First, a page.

About NYU Langone Medical Center
NYU Langone Medical Center, a world-class, patient-centered, integrated, academic medical center, is one on the nation's premier centers for excellence in clinical care, biomedical research and medical education. Located in the heart of Manhattan, NYU Langone is composed of three hospitals – Tisch Hospital, its flagship acute care facility; the Rusk Institute of Rehabilitation Medicine, the world's first university-affiliated facility devoted entirely to rehabilitation medicine; and the Hospital for Joint Diseases, one of only five hospitals in the nation dedicated to orthopaedics and rheumatology – plus the NYU School of Medicine, which since 1841 has trained thousands of physicians and scientists who have helped to shape the course of medical history. The medical center's tri-fold mission to serve, teach and discover is achieved 365 days a year through the seamless integration of a culture devoted to excellence in patient care, education and research. For more information, go to www.NYULMC.org.
Lauren Woods | EurekAlert!
Immune Defense Without Collateral Damage
23.01.2017 | Universität Basel
The interactome of infected neural cells reveals new therapeutic targets for Zika
23.01.2017 | D'Or Institute for Research and Education
For the first time ever, a cloud of ultra-cold atoms has been successfully created in space on board of a sounding rocket. The MAIUS mission demonstrates that quantum optical sensors can be operated even in harsh environments like space – a prerequi-site for finding answers to the most challenging questions of fundamental physics and an important innovation driver for everyday applications.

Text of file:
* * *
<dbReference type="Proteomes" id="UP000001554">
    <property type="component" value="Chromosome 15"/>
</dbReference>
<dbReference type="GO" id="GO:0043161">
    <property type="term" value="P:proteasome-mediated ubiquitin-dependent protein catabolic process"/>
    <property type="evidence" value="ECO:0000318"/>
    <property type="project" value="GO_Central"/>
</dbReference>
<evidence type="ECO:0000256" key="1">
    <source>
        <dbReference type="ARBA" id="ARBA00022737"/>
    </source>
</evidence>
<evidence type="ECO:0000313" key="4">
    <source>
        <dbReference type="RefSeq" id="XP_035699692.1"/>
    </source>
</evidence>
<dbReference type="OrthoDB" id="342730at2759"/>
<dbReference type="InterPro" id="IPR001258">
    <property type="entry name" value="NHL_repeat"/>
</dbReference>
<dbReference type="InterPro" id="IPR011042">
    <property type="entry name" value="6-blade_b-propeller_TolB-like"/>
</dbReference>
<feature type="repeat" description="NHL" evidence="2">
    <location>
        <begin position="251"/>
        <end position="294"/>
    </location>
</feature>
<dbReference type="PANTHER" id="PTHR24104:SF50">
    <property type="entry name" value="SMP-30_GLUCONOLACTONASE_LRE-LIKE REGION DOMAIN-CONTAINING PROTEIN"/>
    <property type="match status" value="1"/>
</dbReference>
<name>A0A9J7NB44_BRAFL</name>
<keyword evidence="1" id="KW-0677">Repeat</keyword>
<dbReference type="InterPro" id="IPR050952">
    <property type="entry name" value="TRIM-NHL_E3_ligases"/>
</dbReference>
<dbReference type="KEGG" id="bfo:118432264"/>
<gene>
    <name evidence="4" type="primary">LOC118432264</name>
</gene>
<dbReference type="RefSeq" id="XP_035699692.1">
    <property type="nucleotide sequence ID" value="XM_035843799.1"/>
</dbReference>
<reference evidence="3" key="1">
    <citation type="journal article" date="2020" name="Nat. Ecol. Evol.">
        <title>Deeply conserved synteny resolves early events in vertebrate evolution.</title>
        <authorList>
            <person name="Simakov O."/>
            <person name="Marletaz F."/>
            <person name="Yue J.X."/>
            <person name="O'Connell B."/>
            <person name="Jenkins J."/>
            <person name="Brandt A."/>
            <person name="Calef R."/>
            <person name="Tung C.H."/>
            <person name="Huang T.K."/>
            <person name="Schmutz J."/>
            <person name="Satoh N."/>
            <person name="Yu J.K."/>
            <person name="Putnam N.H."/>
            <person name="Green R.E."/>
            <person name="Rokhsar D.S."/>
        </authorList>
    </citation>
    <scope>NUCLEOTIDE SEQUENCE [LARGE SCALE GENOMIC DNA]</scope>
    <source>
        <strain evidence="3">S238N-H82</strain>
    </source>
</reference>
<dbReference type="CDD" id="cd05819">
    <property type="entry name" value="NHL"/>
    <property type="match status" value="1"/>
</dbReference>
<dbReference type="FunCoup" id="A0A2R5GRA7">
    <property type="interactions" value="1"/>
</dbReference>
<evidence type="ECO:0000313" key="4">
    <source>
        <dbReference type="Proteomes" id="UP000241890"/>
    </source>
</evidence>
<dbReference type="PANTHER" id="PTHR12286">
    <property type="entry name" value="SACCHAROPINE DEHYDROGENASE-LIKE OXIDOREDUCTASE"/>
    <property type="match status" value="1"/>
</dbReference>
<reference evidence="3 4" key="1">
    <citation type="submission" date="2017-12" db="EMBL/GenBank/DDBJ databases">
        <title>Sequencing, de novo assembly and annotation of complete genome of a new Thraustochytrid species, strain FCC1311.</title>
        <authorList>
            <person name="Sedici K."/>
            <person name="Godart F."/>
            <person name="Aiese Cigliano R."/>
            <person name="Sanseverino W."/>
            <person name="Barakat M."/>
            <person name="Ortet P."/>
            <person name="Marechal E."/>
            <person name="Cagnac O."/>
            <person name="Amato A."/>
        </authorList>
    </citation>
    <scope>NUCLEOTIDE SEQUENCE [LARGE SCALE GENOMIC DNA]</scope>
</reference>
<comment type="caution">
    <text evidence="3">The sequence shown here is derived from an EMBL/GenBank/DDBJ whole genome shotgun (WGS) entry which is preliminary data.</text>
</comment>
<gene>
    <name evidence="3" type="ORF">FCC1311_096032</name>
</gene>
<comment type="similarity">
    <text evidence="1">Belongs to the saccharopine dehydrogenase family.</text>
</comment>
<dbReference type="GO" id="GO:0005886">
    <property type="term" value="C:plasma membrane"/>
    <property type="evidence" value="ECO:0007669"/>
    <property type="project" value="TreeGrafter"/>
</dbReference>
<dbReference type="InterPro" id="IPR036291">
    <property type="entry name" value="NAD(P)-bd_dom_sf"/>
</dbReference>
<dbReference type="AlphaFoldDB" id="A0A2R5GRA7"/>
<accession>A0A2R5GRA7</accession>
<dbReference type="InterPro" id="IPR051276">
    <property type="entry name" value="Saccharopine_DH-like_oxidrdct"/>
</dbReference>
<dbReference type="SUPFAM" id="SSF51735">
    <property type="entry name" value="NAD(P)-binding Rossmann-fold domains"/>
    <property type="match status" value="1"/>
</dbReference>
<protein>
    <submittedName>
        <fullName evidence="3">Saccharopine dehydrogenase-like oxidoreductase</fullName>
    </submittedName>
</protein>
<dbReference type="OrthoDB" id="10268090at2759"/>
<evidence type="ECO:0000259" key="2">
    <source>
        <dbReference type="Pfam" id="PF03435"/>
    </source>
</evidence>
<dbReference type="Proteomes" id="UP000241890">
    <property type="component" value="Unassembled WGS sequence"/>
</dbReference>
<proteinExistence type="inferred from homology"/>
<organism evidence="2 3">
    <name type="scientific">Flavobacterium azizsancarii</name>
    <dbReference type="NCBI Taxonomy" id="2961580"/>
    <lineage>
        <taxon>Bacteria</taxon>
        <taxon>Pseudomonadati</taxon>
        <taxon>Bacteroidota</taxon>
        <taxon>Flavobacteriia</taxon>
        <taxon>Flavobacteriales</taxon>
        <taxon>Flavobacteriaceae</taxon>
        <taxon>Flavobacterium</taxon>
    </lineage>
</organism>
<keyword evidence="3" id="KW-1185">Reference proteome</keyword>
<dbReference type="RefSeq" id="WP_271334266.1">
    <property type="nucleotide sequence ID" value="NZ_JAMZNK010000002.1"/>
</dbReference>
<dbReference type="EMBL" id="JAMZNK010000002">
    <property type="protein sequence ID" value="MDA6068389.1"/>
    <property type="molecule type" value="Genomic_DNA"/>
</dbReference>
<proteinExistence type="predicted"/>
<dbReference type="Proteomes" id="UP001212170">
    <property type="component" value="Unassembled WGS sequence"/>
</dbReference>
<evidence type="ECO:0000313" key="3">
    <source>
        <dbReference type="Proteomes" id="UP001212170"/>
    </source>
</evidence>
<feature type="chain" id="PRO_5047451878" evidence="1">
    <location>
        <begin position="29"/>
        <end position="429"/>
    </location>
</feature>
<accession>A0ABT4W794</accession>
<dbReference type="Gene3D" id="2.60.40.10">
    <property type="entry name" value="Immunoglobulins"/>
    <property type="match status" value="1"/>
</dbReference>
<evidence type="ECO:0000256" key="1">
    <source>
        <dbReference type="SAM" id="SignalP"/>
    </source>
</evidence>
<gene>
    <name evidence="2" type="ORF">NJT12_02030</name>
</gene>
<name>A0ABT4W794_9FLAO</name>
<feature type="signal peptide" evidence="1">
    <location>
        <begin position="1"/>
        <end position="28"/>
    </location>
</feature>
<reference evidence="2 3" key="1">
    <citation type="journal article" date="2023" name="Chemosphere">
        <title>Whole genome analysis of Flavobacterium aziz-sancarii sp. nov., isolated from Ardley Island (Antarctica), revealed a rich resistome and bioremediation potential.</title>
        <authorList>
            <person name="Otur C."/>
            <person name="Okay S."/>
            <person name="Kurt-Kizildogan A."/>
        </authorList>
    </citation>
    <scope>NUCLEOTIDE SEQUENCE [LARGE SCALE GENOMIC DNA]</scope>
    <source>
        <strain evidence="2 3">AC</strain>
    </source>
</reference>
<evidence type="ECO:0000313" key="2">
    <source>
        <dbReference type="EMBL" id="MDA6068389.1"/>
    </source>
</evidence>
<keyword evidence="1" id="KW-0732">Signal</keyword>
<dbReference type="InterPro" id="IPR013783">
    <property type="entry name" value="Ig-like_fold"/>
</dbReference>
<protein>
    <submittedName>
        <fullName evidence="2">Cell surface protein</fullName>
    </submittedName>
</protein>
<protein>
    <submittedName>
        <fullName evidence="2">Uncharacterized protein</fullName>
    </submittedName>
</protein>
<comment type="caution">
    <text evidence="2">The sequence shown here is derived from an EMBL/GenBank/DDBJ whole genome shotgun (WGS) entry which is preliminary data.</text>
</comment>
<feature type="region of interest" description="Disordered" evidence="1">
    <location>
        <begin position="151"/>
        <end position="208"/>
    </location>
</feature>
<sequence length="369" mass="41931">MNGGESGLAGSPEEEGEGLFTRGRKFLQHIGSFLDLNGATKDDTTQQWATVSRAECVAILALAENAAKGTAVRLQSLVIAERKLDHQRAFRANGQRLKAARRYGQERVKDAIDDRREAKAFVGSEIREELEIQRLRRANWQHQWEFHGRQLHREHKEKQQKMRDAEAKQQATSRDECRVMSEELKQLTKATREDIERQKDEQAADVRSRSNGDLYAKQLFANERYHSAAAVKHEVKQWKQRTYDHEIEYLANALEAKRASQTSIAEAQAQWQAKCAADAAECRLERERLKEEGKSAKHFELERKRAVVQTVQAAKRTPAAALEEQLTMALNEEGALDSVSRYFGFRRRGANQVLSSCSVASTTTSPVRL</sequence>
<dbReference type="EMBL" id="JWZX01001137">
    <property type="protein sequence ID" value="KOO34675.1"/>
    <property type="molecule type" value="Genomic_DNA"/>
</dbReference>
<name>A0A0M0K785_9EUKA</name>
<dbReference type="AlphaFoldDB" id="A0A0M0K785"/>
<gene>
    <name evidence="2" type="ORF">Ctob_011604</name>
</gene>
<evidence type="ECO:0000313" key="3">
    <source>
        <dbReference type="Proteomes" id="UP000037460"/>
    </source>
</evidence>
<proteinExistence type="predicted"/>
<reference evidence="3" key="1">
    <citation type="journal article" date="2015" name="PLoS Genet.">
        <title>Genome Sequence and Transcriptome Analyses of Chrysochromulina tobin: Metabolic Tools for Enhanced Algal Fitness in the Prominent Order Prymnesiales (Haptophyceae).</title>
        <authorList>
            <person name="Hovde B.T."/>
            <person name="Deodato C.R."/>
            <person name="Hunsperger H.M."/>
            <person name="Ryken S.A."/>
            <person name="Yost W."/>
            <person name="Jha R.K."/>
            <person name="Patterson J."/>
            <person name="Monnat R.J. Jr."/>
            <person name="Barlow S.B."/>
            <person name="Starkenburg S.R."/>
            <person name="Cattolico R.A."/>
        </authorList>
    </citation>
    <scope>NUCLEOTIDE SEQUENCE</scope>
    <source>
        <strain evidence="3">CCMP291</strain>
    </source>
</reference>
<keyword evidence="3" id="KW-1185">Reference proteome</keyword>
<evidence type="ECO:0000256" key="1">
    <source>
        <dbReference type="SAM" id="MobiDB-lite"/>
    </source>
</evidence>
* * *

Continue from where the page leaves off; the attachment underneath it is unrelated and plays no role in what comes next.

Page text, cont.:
According to Albert Einstein's Equivalence Principle, all bodies are accelerated at the same rate by the Earth's gravity, regardless of their properties. This...
An important step towards a completely new experimental access to quantum physics has been made at University of Konstanz. The team of scientists headed by...
Yersiniae cause severe intestinal infections. Studies using Yersinia pseudotuberculosis as a model organism aim to elucidate the infection mechanisms of these...
Researchers from the University of Hamburg in Germany, in collaboration with colleagues from the University of Aarhus in Denmark, have synthesized a new superconducting material by growing a few layers of an antiferromagnetic transition-metal chalcogenide on a bismuth-based topological insulator, both being non-superconducting materials.
While superconductivity and magnetism are generally believed to be mutually exclusive, surprisingly, in this new material, superconducting correlations...
Laser-driving of semimetals allows creating novel quasiparticle states within condensed matter systems and switching between different states on ultrafast time scales
Studying properties of fundamental particles in condensed matter systems is a promising approach to quantum field theory. Quasiparticles offer the opportunity...
19.01.2017 | Event News
10.01.2017 | Event News
09.01.2017 | Event News
23.01.2017 | Health and Medicine
23.01.2017 | Physics and Astronomy
23.01.2017 | Process Engineering